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Peter's third attempt


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PeterHG

Well, back from a 10 day-trip to the Gambia. A mixed bag, I'm afraid. Came down with food poisoning on day 5 and have only recovered since returning to Holland. Fortunately the last two days days I felt a little better, so we were able to do do 2 short trips, but it certainly played havoc with most of our planned outings there. On the bright side: I still managed to see a fair number of birds in Kotu and on the full-day trip to Kartong we managed to do, including quite a few lifers for me.

 

326. (G1) Village Weaver. Kotu, Gambia October

 

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PeterHG

327. (G2) Hooded Vulture. Kotu, Gambia, November. Very ery common and sometimes, like here on the beach, quite approachable.

 

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PeterHG

328. (G3) Common Bulbul. Kotu, Gambia, November. Almost forgot to take a photo...

 

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PeterHG

329 (G4). Western Reef Heron. Kotu Gambia, November. A lifer for me, but quite common around Kotu Creek.

 

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PeterHG

330 (G5). Wire-tailed Swallow. Kotu, Gambia, November

 

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PeterHG

331 (G6) Spur-winged Lapwing. Kotu, Gambia, November. I'd only ever seen one in Lesvos a few years ago, but they are hard to miss in Gambia.

 

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michael-ibk

Welcome back from the Gambia Peter! Oh my , very sorry about your illness, always afraid of something like that myself when travelling. Excellent starting pictures!

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Peter Connan

Very sorry to hear about your food poisoning incident.

 

Magnificent shots, especially of the Hooded Vulture!

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Street food or hotel food, Peter? Great opening, looking forward to see them more!

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PeterHG

Thanks @michael-ibk and @Peter Connan !

1 hour ago, xelas said:

Street food or hotel food, Peter? Great opening, looking forward to see them more!

Neither @xelas, we went for a meal at a nearby restaurant, which had been recommended. Jeannette had the same meal, but (fortunately) was not affected at all.

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Dave Williams

I have been really looking forward to hearing about your trip Peter, not a good start though. I have never suffered with an upset stomach in any of my many visits to TG and yet almost guaranteed when I go to India.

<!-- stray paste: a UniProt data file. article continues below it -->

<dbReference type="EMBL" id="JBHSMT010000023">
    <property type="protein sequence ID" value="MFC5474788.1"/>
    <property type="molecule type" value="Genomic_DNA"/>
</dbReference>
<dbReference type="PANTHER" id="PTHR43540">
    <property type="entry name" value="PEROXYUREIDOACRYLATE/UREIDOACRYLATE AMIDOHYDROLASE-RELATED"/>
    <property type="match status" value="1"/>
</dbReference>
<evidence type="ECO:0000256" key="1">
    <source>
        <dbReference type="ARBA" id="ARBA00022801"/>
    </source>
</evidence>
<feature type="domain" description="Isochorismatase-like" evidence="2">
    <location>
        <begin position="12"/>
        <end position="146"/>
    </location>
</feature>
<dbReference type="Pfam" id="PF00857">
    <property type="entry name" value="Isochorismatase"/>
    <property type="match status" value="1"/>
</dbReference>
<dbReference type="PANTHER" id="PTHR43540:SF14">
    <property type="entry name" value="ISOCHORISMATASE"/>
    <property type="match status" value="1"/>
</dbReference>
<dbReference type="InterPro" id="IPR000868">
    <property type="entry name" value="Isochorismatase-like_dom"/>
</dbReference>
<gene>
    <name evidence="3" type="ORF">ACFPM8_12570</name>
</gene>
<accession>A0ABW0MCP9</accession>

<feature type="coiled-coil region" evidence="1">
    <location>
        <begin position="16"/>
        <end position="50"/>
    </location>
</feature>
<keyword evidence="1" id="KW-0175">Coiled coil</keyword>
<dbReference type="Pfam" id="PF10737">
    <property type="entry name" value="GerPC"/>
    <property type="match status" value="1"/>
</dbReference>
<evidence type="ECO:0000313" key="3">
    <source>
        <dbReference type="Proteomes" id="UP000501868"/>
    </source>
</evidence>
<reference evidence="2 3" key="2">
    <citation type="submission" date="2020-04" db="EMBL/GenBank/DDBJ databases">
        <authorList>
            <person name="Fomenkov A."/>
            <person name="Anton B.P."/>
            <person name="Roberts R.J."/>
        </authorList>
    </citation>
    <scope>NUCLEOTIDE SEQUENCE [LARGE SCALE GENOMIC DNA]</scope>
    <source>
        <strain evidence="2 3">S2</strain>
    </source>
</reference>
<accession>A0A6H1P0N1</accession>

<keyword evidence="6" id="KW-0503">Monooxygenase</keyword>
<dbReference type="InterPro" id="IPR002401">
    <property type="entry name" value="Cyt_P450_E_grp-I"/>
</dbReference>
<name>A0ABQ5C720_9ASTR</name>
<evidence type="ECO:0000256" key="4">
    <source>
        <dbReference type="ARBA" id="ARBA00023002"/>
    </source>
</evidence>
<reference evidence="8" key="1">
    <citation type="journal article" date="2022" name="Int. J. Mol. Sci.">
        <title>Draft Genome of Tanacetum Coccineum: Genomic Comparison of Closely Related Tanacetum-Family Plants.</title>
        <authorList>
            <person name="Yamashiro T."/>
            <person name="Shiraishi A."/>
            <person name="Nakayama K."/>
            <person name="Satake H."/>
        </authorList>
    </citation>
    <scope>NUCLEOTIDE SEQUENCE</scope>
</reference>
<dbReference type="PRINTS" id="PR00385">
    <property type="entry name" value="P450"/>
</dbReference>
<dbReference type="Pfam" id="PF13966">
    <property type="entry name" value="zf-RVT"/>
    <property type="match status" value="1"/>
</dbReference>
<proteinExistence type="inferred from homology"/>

I always think that handshakes and money are the biggest threats, not the actual food.

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PeterHG
12 minutes ago, Dave Williams said:

I have been really looking forward to hearing about your trip Peter, not a good start though. I have never suffered with an upset stomach in any of my many visits to TG and yet almost guaranteed when I go to India.

I always think that handshakes and money are the biggest threats, not the actual food.

You may well be right, Dave, if you look at the state of the local money. We were not the only ones affected. One other Dutch couple suffered the same symptoms at the same time. I am certainly more susceptible to infections like that than the average tourist (or my wife, for that matter....;)

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Zim Girl

Great start to your Gambia birds Peter, shame about getting sick though.

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PeterHG

Already in the count, but how I love these little colourful birds. Especially with the proverbial bee... Little Bee-eater.

 

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332. (G7). Vinaceous Dove. Kotu, Gambia, October. Unobtrusive, but widespread. A lifer for me, though.

 

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333. (G9). Yellow-fronted Canary. Kotu, Gambia, November

 

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334. (G9), Red-cheeked Cordon-Bleu. Kartong, Gambia, November

 

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335. (G10). Scarlet-chested Sunbird. Kartong, Gambia, November. Only seen once, but it showed really well.

 

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Peter Connan

Beauties each and every one!

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PeterHG

336 (G11). Splendid Sunbird. Kartong, Gambia, November. An immature bird. We did see the male briefly, but no photo opportunity

 

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PeterHG

337 (G12). Northern Red Bishop. Kartong, Gambia. Used to be considered a subspecies of the Southern Red Bishop (Euplectes orix), but is now a separate species  (Euplectes franciscanus). Which is good for the count ;)

 

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338 (G13) Black-winged Red Bishop. Kartong, Gambia, November. Very similar to the Northern Red Bishop, but the cap and forehead are red instead of black.

 

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PeterHG

339. (G14). Yellow White-eye. Kartong, Gambia, November. Not really sharp, but too cute to skip

 

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PeterHG

340 (G15). Piapiac. Kotu, Gambia, November. Funny name, which (according to wikipedia) has something to do with the fact that a French zoologist first considered it a sort of Senegalese magpie and (Pie du Sénégal/ Pica Senegalensis). Later, of course this was corrected, but the name stuck.

The immature birds have a red bill.

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